• A person’s view of his/her own sexuality that differs from biological truth is a delusion.
  • It’s a criminal act in four states to help a gender-confused teen reconcile his sexual identity with his biological identity. If this trend continues, it will be a blight on the health and strength of our nation.

So what is a guy like me to do? I tend to think analytically like the scientific camp; I treasure the richness of interpersonal relationships like the psychological camp;  I am grounded in a biblical worldview so strongly that I’d be willing to die for my faith. Rather than emphasizing the superiority of my point of view and harshly condemning others for their ignorance or evil, I simply ask, “Is there any common ground?” This is not “compromise.” This is not finding a midpoint between positions. Perhaps if we pause to find some common ground, we could stop hurling insults across a chasm of ignorance and begin a more respectful dialog as we discuss our differences.

Here are some of my suggestions of where common ground might exist where all sides could agree as a starting point.

  1. Life is difficult. Every human being struggles with some internal issue(s).
  2. Compassion toward other human beings should guide our attitudes more strongly than judgment and condemnation.
  3. Many issues, like gender identity, are complex and difficult to understand. This should motivate us to seek more understanding of why some people believe differently than we do.
  4. We have choices in life, which result in both positive and negative outcomes. Some things are not a matter of choice, like what period of time in history will we be born, in what country, to what parents?
  5. In addition to standing firmly on issues on which we disagree, it’s beneficial to offer some solutions to the problems that we see.

Would you join me in looking for additional common ground between these warring camps? Then we can clarify our contributions in light of our worldview (which also needs to be clarified). Only then can an intelligent discussion result which might contribute to our edification and dignity as human beings?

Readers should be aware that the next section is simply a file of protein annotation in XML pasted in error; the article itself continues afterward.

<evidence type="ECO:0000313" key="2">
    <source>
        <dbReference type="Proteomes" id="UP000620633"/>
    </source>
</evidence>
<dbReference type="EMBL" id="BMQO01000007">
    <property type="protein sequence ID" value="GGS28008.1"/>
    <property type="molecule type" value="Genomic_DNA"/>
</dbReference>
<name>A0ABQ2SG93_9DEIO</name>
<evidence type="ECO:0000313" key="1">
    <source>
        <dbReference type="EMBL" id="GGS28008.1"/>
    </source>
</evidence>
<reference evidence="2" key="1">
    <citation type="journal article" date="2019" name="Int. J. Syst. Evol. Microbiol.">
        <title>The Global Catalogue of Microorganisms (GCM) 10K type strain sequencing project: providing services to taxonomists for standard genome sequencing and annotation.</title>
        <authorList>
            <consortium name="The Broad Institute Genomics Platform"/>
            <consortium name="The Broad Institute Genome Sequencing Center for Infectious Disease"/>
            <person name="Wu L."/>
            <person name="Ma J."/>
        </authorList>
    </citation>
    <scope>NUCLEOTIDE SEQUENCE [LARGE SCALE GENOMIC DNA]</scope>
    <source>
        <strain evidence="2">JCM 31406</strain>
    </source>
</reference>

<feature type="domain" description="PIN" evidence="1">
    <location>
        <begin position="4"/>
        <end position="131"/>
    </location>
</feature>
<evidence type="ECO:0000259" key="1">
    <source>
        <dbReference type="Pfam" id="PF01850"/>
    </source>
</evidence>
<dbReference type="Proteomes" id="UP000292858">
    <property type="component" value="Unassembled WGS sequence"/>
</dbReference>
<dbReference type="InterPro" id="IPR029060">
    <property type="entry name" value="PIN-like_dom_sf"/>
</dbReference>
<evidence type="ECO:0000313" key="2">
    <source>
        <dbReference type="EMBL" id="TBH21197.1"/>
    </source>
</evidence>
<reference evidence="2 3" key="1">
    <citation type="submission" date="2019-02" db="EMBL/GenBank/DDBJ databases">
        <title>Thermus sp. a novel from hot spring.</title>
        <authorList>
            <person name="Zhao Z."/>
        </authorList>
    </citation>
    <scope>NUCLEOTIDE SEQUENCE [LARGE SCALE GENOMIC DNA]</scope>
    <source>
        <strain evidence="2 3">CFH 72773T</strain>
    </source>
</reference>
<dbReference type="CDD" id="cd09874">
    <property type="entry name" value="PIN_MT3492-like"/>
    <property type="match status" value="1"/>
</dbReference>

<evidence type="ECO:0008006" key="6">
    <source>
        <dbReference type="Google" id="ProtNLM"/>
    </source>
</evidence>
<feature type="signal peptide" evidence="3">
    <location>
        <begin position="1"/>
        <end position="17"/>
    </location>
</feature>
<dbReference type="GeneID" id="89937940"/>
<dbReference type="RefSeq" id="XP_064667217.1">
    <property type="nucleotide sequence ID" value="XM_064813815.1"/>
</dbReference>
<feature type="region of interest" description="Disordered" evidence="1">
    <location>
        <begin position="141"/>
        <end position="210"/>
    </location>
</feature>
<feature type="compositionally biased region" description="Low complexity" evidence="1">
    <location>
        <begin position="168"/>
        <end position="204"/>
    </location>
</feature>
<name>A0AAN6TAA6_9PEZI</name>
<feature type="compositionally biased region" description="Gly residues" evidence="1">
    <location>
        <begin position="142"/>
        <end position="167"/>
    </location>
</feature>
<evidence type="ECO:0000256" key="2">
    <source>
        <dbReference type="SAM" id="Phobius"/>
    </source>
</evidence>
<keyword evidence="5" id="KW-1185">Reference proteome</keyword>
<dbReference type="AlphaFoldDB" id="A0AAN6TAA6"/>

PS: If you are interested in an intelligent response to those who object to “binaries” (i.e. polarized right-wrong points of view), click here and listen to a 3/14/2016 message by Tim Keller in New York City.


									

Want Wisdom? First, LISTEN!

November 9, 2015

Version 2This page from the Rule of St. Benedict, written 700 years ago sits in a showcase in an Abby in Melk, Austria.  For the Benedictine monks, their Rule of Life begins with “Ausculta” which in German means, “LISTEN”.   For centuries, those who seek wisdom have realized the importance of listening.

Rewind another 2900 years to hear Moses teach the Israelite people that before they enter the Promised Land they need to listen to God. “Hear, O Israel: the Lord our God, the Lord is one.”  It’s a timeless wisdom; before we do anything of significance, listen to God.

When Peter, James and John stood on the Mount of Transfiguration, telling Jesus about their great idea of building tents to house Jesus, Moses and Elijah, a voice came from the cloud, saying, “This is my Son, my Chosen One; listen to him!”  Once again we see how important it is to listen before doing anything.

But listening goes against our basic nature. On October 18, 2015, Reverend Chad Scruggs, one of our pastors, gave a sermon on the book of James showing us how we need to grow up.  We need to discipline ourselves to listen quickly (because we are naturally slow to listen) and to slow down our natural tendencies to speak and to express anger quickly. Perhaps James was thinking of the Proverb: “If one gives an answer before he hears, it is his folly and shame.” (Prov. 18:13)

Why is listening so primary? What does it accomplish? As I look through the Bible at all the references to “listen,” I find that most of them have to do with listening to God. In those passages, we could just as well replace it with the word “obey.” For example, Proverbs 8:32-33 or Isaiah 46:12.  So listening to God is almost equivalent to obeying God. What do we accomplish when we obey God? We achieve oneness with Him and out of that unity comes wisdom.   But when we listen to other people, we’re not always instructed to obey. Listening well helps us create harmony and builds up others.  For example, Ephesians 4:29  In our church choir, our director often reminds us to listen carefully to the other singers around us and to the other sections. When we sing in tune with others, the result is harmony.   In our regular interactions with friends and family, we listen to understanding them more clearly and to respond constructively rather that react destructively. We minimize conflict, we contribute to a harmonious relationship, and we might even build intimacy. When we listen to someone else, we communicate respect and concern. We tend to trust others more easily when they are good listeners.